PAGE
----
PSN's first origination point is Washington, D.C.G. William Miller, former Secretary of the Treasury, is the company chairman and Dr. Marc Porat is president. Dr. Porat authored a widely quoted study on the information age and was executive director of the Aspen Institute communications program. The former White House communications policy adviser Richard M. Neustadt is senior vice president and general counsel and C. Thomas Rush, who has served with SBS and Warner-Amex Cable Communications, is executive vice president. General Instrument Corporation is supplying earth station receiving equipment and addressable/ scrambling headend electronics for the network under a $9 million contract. General Instrument also has a minority equity investment in the venture.

Audioconferencing Forges Ahead

Despite the glamor of videoconferencing, many industry observers believe audioconferencing will remain the most popular form of teleconferencing for some time to come. TeleSpan's Elliot Gold predicts that audiographics will be the fastest growing area in teleconferencing during the next half-decade. Gold also believes that audio is the basic building block of all types of teleconferencing. "Without good audio quality, even the most sophisticated video system will not gain user acceptance,' he states.

Jerry Powers, president of Darome, estimates that 85 per cent of all teleconferences currently are voice-only and he predicts that audioconferencing will continue to maintain a significant lead over slow-scan and full-motion video for the next five years. "No matter what improvements are made in the video technology, audioconferencing will keep 70 per cent of the market,' he says.'

"Videoconferencing for business meetings is easier to hype than it is to sell or to use,' claims Powers, who admittedly has something of an ax to grind. Harvard, Illinois-based Darome, claims to be the leading designer and manufacturer of audioconferencing equipment and also the largest private provider of telephone conferencing services through its Darome Connection network. "Effective communications depends on real-time response, not real-time pictures,' Powers states. "Conferees soon realize that to communicate with distant people, you don't need to see them but you do need to be able to talk easily with them.'

Darome Goes International

The Darome Connection has facilities in Chicago, Danbury, Connecticut and Savage, Minnesota, a suburb of Minneapolis. This year it plans to go international by opening two more facilities in Toronto and London during the first quarter. The average business teleconference involves eight to ten locations and lasts about 90 minutes. Its cost typically runs from $360 to $600, which Powers claims is less than one-tenth the cost of a comparable videoconference and also requires much less time and effort to set up. All participants need is a phone; Darome does the rest. When there are groups at various conferencing locations, Darome supplies Conveners, microphone-equipped units to amplify the meeting so everyone can hear and participate. Some customers enhance their meeting by transmitting data on analog facsimile machines, and some include slow-scan video to send graphics and pictures of key participants over the phone lines to the remote locations.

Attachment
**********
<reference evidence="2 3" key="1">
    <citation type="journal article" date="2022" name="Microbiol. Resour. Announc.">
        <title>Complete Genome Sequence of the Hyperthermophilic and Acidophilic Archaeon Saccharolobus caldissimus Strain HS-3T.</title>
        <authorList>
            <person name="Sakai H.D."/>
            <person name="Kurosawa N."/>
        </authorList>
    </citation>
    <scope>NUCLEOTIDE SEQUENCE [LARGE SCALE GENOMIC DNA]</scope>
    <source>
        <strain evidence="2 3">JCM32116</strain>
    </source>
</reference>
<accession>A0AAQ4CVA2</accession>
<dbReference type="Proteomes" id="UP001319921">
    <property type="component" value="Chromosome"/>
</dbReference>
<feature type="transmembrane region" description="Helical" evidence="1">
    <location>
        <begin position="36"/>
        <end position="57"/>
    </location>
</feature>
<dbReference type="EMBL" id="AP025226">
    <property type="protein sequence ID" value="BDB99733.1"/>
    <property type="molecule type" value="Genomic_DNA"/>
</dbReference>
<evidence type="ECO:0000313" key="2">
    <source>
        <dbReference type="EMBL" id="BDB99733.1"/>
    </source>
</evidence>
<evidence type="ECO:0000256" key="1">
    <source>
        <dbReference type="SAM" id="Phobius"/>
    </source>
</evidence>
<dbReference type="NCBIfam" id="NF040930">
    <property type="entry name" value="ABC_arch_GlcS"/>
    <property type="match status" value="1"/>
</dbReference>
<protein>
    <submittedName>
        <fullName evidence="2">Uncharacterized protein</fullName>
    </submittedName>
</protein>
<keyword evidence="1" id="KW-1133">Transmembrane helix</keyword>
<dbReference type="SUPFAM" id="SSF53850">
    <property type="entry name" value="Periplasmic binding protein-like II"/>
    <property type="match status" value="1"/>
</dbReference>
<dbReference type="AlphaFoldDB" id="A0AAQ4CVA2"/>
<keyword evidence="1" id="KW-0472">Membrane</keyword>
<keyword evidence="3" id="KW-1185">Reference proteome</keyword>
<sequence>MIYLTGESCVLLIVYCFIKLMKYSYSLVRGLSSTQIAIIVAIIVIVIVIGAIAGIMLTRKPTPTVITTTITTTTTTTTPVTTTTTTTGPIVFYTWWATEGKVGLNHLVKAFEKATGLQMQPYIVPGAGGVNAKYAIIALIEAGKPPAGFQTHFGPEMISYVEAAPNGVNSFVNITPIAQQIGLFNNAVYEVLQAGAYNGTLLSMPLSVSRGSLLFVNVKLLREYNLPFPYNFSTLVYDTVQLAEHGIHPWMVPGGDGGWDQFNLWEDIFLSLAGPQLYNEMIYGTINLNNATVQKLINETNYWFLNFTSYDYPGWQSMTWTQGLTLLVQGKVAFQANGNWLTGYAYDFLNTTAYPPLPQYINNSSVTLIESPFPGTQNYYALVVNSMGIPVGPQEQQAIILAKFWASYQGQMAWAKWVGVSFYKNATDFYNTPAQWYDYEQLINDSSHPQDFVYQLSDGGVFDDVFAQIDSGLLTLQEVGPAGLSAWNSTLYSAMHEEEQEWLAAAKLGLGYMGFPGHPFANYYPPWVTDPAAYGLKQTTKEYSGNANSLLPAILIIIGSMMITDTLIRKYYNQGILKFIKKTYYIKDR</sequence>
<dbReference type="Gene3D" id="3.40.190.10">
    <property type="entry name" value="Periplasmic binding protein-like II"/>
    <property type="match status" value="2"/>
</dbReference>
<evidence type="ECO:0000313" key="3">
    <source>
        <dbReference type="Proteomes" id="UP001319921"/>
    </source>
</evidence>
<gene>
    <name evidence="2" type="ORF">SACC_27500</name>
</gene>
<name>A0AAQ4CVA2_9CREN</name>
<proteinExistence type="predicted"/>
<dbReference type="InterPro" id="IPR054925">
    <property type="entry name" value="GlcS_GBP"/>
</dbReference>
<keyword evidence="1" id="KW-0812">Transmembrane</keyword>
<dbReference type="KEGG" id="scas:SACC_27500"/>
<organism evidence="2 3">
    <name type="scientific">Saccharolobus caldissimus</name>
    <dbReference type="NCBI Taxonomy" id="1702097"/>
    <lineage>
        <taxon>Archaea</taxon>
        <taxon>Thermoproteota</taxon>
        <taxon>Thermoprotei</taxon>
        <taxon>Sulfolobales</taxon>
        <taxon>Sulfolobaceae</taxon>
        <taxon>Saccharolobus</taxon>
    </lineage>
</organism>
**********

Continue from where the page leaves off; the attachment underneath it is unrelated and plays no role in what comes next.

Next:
New subscribers can find out about teleconferencing by joining with others across the country in Darome's free Conference Line program. The firm holds complimentary half-hour seminars-by-telephone on the first three Wednesday mornings of every month. The programs cover the hows, whys and whens of teleconferencing and the only cost is the price of a phone call to Chicago. To make a Conference Line reservation, call 1-800-435-6174; in Illinois, call 312-399-1613.

Another turnkey service supplier, Connex International, believes that audioconferencing can perform a variety of marketing functions. Susan Pereyra, Connex's president, classifies the various marketing functions as door opener, image maker, promoter, rapport builder, market extender, market penetrator, educator, qualifier and closer. Through audioconferencing, a company can easily reach as many as 300 prospective customers at a cost of as little as $10 or as high as $90 per person. "This is a considerable savings over the cost of a sales call,' Pereyra notes. She cautions that such a marketing program should not replace a sales force but supplement and support it. However, Pereyra maintains that "it is time for the business world to stop viewing audio teleconferencing as merely a substitute for travel and to begin instead to perceive its powerful potential as a marketing device.'

Photo: Compression Labs' portable Mini Conferencing Systems are disigned for use in offices and small conference rooms. They provide complete video teleconferencing capabilities, including full-motion video, graphics, audio and control, for a price of less than $20,000 per station.

Photo: The main video console in the Fairchild system houses two color cameras for transmitting the participants or drawings, a large-screen projector, a 10-inch monitor for viewing outgoing images and a video tape recorder.

Photo: American Satellite's FlexStream service compresses the full-motion video signal to 772 kbps, making the balance of the TI bandwidth available for voice and data traffic.

Photo: Satellite Business Systems recently demonstrated the feasibility of international videoconferencing with Japan using an Intelsat satellite over the Pacific in tandem with its own domestic system. During the 90-minute meeting, freeze-frame images were transmitted at 4.8 kbps and full-motion video signals at 1.544 Mbps.

Photo: CN Editor Morris Edwards says: "Given the soaring costs of energy and the increasing burden of business travel on management, teleconferencing would seem to be an idea whose time has come.'

Photo: Darome's Convener portable teleconferencing unit amplifies conference calls so everyone in the room can hear and participate in audio conferencing sessions.
COPYRIGHT 1984 Nelson Publishing
No portion of this article can be reproduced without the express written permission from the copyright holder.
Copyright 1984 Gale, Cengage Learning. All rights reserved.

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Author:Edwards, M.
Publication:Communications News
Date:Feb 1, 1984
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Next Article:The Voice Factor is Crucial to Effective Audio-Teleconferencing.